How King’s School will exclude poorer children

Portslade Sixth Form College: two and a half miles away from the King Alfred Leisure Centre

At last night’s King’s School prospective parent evening at Aldrington School, the King’s team admitted that the chances of getting their preferred site of King Alfred were “very low”. Despite this, the school will still use King Alfred as the location for their catchment area. Up to fifty percent of places at King’s School will be open to children from families of no faith or other faith. These will be offered in order of distance from the school. The school’s prospectus states:

“…if the school becomes oversubscribed, which is likely, half of the available places will be offered in order of distance from the school (in the first year, we will use our preferred site, the King Alfred, as our reference point for this) and the remaining half will be offered using a church reference.”

We think it is very cynical to use the more affluent King Alfred catchment, rather than their likely actual location. Brighton and Hove Council have offered the school Portslade Sixth Form Site – about two and a half miles from King Alfred. The families that live close to King Alfred are unquestionably more affluent than those who live in Portslade.

So how does this exclude poorer children? We know there are no shortage of parents prepared to feign a faith to get their children into what they perceive to be a better school. Typically these parents are from the so-called sharp-elbowed middle class. King’s School will also prioritise those from more affluent homes for their non-faith intake. Combine these two ways of prioritising the majority of their pupils and King’s School will effectively have a gated community of non-diverse, middle class children to teach. It’s a scandalous abuse of public funds – and completely at odds with the stated intent of Free Schools to help improve education in deprived areas.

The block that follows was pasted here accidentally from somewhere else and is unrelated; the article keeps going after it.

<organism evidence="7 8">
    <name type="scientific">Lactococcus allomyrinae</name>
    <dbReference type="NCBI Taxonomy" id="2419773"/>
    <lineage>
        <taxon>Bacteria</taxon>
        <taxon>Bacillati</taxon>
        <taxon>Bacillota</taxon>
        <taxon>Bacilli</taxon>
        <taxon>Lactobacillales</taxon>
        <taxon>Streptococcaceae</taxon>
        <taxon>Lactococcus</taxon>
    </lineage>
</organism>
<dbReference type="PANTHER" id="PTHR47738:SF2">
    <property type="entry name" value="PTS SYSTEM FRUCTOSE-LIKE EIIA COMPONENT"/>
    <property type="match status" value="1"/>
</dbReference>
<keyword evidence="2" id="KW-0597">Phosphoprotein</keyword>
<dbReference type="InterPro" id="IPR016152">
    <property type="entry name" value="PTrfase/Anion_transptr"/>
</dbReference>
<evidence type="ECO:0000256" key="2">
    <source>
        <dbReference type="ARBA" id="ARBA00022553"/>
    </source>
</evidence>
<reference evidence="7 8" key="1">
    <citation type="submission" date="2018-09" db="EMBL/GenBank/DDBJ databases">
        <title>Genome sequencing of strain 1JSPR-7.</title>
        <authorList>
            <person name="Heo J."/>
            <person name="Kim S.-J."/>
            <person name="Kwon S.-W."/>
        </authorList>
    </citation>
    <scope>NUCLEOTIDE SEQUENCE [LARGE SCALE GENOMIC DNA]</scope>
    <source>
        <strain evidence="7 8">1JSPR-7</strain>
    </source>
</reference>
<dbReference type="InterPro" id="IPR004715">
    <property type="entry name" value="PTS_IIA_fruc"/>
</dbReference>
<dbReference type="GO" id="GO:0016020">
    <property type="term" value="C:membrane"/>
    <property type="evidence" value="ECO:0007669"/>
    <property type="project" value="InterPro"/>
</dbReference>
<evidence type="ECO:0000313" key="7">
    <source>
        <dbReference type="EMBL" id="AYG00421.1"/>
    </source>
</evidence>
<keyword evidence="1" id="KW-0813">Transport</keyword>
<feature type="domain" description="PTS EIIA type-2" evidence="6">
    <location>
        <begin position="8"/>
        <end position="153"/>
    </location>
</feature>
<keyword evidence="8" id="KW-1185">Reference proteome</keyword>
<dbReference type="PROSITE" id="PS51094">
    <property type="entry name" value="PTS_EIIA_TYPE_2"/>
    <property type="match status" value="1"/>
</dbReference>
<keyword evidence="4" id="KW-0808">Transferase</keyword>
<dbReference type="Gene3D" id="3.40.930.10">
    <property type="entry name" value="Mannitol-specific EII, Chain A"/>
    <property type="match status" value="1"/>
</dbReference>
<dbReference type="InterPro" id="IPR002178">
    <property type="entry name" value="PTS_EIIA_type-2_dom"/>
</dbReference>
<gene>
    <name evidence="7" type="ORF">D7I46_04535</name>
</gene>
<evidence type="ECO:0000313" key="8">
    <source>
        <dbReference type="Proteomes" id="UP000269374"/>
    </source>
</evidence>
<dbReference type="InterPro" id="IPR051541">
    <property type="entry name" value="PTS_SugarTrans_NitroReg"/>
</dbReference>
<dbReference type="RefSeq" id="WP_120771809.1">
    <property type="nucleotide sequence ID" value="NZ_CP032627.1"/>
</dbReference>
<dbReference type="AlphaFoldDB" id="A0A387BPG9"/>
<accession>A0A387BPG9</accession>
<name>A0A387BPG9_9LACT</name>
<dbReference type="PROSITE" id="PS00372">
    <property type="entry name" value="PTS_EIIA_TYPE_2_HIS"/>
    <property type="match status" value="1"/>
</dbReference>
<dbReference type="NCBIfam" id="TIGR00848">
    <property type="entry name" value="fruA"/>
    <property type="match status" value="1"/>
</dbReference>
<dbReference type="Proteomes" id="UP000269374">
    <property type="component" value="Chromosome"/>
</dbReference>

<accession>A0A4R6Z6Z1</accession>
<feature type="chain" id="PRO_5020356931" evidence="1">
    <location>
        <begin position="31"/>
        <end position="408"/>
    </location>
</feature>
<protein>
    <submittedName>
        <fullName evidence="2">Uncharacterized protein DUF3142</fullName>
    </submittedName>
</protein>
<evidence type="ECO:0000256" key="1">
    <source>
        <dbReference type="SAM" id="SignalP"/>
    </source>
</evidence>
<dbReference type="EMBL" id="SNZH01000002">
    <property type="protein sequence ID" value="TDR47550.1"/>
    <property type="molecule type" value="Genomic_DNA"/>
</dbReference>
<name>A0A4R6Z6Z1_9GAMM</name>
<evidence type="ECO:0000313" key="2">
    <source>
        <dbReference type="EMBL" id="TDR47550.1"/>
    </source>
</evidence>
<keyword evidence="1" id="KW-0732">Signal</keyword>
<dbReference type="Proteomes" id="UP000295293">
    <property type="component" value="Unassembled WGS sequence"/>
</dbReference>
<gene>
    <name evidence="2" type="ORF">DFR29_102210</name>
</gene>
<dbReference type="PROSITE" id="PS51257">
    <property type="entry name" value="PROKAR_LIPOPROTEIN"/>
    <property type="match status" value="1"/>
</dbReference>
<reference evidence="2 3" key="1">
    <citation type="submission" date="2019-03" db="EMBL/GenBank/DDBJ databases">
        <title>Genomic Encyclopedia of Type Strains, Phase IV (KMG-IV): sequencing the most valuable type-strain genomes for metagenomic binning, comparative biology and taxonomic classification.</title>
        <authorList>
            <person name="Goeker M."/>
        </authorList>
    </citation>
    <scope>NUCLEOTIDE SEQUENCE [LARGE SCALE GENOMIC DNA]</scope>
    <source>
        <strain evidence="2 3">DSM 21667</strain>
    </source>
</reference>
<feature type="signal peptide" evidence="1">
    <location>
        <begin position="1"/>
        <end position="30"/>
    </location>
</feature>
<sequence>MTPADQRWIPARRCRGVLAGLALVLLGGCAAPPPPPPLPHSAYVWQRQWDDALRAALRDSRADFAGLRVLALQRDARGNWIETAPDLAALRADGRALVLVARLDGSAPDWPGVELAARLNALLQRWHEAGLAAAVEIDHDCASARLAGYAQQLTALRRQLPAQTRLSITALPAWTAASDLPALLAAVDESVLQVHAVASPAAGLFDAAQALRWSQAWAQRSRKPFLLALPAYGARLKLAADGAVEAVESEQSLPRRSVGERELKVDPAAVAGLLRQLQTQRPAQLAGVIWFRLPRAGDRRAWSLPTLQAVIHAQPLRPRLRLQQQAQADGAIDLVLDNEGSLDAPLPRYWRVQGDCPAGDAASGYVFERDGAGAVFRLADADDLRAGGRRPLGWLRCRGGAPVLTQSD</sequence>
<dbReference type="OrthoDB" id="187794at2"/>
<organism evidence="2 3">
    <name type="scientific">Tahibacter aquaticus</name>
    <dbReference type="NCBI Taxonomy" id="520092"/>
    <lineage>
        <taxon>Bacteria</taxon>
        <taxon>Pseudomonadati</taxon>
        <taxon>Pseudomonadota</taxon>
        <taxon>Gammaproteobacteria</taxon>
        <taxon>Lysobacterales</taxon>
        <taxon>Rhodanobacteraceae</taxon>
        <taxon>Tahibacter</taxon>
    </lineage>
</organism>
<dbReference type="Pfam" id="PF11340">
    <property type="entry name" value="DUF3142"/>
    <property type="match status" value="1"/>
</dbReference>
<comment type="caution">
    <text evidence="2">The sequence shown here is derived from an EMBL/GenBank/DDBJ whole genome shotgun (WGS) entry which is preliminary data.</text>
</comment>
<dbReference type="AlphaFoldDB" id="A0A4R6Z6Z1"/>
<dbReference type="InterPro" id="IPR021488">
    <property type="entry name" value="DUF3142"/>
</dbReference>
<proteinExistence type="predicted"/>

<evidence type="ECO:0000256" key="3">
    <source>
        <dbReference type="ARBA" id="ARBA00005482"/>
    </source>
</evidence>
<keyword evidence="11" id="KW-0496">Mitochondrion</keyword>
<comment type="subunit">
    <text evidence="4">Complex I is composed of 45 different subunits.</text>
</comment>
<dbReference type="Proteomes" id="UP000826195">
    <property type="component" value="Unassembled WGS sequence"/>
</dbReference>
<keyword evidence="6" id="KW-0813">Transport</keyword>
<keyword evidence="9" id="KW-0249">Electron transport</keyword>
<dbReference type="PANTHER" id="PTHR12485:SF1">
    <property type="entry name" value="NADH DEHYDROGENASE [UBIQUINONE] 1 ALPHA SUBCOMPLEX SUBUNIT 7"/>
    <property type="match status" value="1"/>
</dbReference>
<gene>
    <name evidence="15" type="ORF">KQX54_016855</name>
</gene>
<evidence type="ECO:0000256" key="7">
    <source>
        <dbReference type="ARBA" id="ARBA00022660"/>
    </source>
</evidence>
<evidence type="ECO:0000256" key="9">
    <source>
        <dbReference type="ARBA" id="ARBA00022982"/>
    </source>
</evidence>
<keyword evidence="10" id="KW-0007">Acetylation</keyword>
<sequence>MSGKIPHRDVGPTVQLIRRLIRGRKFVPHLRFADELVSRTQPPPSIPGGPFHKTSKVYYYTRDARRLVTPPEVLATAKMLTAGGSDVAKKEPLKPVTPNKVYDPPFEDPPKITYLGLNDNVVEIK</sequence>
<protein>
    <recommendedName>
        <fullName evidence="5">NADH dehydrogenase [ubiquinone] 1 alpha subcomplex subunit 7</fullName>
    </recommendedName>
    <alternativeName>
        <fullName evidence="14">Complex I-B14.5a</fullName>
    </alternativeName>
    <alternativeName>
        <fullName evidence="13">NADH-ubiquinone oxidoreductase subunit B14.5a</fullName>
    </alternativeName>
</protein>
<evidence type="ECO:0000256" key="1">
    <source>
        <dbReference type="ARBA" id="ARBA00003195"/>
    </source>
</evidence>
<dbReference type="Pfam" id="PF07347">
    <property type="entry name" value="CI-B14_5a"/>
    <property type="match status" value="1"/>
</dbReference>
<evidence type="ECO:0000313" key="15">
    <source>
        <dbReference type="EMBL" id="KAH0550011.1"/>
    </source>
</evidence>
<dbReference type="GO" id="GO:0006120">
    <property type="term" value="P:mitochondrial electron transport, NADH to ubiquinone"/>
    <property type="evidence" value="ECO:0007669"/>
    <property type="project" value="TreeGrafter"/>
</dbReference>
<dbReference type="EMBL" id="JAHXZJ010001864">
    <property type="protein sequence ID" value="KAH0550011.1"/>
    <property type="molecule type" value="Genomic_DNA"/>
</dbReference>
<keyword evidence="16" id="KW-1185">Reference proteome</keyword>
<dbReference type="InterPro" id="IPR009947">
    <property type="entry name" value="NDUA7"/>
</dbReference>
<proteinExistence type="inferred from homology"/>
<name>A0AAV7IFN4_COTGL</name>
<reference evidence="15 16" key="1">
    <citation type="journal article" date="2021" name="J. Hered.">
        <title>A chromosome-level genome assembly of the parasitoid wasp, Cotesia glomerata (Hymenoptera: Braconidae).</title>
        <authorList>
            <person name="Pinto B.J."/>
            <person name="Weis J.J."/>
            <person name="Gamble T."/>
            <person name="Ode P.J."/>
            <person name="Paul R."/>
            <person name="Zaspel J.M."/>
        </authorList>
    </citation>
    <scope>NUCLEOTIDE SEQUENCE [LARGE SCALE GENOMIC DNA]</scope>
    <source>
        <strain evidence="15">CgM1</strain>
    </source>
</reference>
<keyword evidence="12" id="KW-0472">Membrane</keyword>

We’ve noticed a question on the King’s School Facebook page from a Portslade-based parent querying the use of King Alfred as the point to measure distance. It’s five days old and still remains unanswered. Not surprising King’s School might not want to draw attention to this particular sleight of hand.

We should point out that King’s School may yet be located at King Alfred, and there is the possibility of their finding their own premises much closer to King Alfred than the Portslade Sixth Form Site, however for now it feels very cynical and self-serving.

No To King’s School, Hove – update – July 2012

In July 2012 Kings School gained approval from the Department For Education. Despite this news, our campaign is still very much alive and active.

The King’s School proposers still have many hurdles to cross before the school’s scheduled opening in September 2013. Many approved Free Schools cannot find suitable premises, or in the case of an East London school get cancelled weeks before opening due to lack of demand (how much money was wasted on that project?). So it’s far from a foregone conclusion that this school will ever open.

If King’s School school does get up and running, we know it will be a very unattractive option for many prospective parents. At least for the first few years. Without proper premises it will probably operate out of portacabins, or empty office space, and the school will not have the infrastructure and resources of more established schools – for example, sports facilities, music classes, laboratories, drama, etc. The first year’s intake (scheduled for September 2013) will be the only year in the school as the school plan to build up year by year. We believe that parents will think twice before allowing their children to be guinea pigs at a school with limited facilities and no track record.